The Grammarphobia Blog

Is this “use” abuse?

Q: Whence the term “used to”? If you think about it, a sentence like “I used to shoot cans out there” doesn’t make much sense. And the question form (“What did you use to shoot out there, cans or duck?”) looks and sounds even stranger.

A: Once upon a time, a meaning of the verb “use” was to be accustomed, or to be in the habit, or to usually do. Merriam-Webster’s Dictionary of English Usage gives this example from Samuel Pepys in 1667: “I did this night give the waterman who uses to carry me 10 shillings.”

This meaning of “use” has died out in the present tense. We wouldn’t say “he uses to carry me”; we’d say “he usually carries me.”

But it’s alive and well in the past tense: “used” or “did use.” We now say, for example, “Normally I shoot cans, but I used to shoot duck.” Or: “Well, I did use to shoot cans. What did you use to shoot?”

Since the “d” in “used to” is not pronounced, it sounds like “use to.” In speech we don’t notice the difference, but the error shows up in writing. Many people mistakenly write “use to” when they ought to write “used to” or “did use to.”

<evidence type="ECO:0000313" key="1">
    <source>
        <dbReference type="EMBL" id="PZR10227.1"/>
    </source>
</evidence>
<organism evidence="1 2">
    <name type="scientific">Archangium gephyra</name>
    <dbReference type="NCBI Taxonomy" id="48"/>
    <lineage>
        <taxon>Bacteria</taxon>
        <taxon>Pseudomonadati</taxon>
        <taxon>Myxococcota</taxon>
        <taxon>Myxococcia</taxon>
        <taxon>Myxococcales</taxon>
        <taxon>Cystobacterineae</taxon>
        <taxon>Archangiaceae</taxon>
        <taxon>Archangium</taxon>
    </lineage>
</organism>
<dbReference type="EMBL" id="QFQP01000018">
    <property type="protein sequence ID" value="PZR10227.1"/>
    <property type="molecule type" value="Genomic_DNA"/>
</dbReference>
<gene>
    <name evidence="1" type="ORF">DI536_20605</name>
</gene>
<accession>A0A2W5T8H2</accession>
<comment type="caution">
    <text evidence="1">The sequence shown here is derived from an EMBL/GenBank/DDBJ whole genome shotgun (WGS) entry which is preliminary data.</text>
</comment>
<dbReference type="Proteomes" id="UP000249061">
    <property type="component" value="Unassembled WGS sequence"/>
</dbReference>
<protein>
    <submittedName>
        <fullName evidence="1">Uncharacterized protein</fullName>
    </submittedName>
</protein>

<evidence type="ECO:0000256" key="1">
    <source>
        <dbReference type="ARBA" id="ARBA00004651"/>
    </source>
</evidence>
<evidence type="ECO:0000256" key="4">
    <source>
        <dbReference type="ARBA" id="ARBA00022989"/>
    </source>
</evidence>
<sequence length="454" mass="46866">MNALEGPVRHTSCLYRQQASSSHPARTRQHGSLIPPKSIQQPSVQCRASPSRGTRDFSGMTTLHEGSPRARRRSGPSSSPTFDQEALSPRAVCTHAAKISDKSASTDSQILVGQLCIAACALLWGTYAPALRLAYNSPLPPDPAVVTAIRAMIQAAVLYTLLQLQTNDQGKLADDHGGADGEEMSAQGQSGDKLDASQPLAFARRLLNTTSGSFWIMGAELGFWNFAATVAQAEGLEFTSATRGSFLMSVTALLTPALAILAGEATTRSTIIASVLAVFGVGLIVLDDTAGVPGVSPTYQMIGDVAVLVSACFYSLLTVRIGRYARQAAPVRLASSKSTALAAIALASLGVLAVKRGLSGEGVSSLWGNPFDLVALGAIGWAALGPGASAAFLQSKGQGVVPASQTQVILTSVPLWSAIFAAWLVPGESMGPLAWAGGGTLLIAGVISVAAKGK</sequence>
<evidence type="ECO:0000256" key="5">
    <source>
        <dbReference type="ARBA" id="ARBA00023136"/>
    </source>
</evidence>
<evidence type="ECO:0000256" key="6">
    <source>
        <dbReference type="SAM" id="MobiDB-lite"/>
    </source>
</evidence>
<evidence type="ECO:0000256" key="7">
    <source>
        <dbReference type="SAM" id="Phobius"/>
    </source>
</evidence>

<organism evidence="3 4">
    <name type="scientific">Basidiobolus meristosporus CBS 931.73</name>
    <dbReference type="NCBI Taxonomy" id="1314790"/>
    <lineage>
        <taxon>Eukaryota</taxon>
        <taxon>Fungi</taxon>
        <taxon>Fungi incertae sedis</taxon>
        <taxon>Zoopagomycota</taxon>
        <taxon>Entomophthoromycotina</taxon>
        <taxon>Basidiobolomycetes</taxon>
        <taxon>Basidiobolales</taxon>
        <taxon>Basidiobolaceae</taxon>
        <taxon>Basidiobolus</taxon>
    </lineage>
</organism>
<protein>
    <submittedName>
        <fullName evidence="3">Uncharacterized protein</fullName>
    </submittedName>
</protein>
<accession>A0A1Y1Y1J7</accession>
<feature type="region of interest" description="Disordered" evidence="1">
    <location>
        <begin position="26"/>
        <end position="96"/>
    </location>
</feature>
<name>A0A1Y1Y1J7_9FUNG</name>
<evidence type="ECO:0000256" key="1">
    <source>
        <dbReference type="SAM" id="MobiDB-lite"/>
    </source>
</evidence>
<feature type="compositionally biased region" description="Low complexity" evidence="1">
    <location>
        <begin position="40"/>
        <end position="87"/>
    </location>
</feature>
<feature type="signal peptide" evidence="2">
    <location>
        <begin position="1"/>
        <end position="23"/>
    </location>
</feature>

Another error is using both “did” and “used” together, as in “Did he used to shoot duck?” With “did,” the correct form is “use” (“Did he use to shoot duck?”). This is because “did use” means “used,” just as “did walk” means “walked.” So “did used” makes no more sense than “did walked.”

The British treat “use” differently than we do in questions and negative statements. We say “did” in the United States: “Did he use to shoot cans?” Or: “He didn’t use to shoot cans.” But the British say “used” instead: “Used he to shoot cans?” Or: “He usedn’t [or “used not”] to shoot cans.”

Thanks for your question, and I hope this will be of use to you.

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